Impatient with the climb out of Florida's economic sinkhole? Take a deep breath, because the recovery theme for next year is "slow," according to a forecast from the University of Central Florida.
But the pace will pick up as 2011 gives way to 2012, economist Sean Snaith said.
There are promising signs for Tampa Bay in the quarterly report released Tuesday by the university's Institute for Economic Competitiveness. Among a dozen Florida metro areas, it's expected to show the second-highest employment growth, behind Orlando, and economic output, behind Miami.
Plus it'll have stronger-than-statewide growth through 2013 in Florida's hottest sector — professional and business services, expected to expand 8.1 percent a year in the bay area.
Other highlights from the 2010-13 forecast:
• Real gross state product will actually expand after two years of contraction: 3 percent in 2010, 2.6 percent in 2011, 4 percent in 2012 and 4.8 percent in 2013.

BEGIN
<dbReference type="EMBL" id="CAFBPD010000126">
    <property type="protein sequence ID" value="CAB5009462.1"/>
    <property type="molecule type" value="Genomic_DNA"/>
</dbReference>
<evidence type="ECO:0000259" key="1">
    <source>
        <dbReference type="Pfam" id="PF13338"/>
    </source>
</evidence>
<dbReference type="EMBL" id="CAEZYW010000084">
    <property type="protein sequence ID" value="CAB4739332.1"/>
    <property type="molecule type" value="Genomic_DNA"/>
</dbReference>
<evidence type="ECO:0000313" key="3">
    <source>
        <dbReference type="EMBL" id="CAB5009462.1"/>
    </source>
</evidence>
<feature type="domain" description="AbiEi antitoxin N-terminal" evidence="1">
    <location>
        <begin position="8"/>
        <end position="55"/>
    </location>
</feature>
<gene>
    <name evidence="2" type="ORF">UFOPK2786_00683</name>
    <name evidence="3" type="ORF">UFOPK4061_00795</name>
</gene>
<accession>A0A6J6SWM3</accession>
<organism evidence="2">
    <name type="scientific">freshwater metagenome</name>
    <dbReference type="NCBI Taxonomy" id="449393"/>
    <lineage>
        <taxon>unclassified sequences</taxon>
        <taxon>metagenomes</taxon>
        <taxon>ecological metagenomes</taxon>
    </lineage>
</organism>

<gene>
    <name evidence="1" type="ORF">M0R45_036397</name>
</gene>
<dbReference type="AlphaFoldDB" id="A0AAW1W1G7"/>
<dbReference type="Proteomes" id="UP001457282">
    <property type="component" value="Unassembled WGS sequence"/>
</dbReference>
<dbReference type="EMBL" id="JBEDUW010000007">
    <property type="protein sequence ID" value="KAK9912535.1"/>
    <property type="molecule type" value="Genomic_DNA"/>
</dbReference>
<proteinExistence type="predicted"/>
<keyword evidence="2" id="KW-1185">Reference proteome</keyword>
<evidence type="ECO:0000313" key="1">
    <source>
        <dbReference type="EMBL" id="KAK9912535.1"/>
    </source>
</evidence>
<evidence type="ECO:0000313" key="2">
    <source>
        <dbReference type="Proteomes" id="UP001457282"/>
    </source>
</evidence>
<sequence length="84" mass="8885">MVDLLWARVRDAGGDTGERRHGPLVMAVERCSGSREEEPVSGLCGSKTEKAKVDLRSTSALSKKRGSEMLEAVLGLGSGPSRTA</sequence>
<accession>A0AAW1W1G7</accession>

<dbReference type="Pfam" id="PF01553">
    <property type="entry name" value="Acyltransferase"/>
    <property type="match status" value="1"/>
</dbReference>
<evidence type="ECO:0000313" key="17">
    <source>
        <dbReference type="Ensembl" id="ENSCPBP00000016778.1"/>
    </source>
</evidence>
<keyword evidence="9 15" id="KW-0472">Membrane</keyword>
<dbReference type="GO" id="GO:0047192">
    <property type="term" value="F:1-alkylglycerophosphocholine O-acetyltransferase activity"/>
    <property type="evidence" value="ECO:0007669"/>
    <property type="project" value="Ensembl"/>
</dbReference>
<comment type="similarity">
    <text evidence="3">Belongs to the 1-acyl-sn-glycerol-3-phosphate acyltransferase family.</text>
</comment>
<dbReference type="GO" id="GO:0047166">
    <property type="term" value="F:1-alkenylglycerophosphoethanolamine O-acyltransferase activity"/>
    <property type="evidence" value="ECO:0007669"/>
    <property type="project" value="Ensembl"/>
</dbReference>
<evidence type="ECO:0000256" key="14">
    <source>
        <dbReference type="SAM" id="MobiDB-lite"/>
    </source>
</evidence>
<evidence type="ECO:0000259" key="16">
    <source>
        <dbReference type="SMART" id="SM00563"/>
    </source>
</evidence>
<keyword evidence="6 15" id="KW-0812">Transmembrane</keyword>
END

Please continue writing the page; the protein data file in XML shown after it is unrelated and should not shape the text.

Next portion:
• Real personal income growth will turn positive in 2010. From 2011 to 2013, personal income growth will average 3.3 percent and will peak at 4.4 percent in 2013.
• Stubbornly high joblessness won't fall below 10 percent until the first quarter of 2013. It may be 2020 before we see Florida unemployment fall below 6 percent again. Still, employment in the Tampa Bay area is expected to grow 2.2 percent a year.
• Florida payrolls won't recover by 2013 — it'll be the first quarter of 2014 before they return to prerecession levels. Growth year over year is expected to average 1.9 percent in 2011, 3.3 percent in 2012 and 3.9 percent in 2013.
• There will be no V-shaped recovery for housing in Florida, but a long, slow climb starting in mid 2011. The good news: The state's housing construction sector bottomed out in 2009.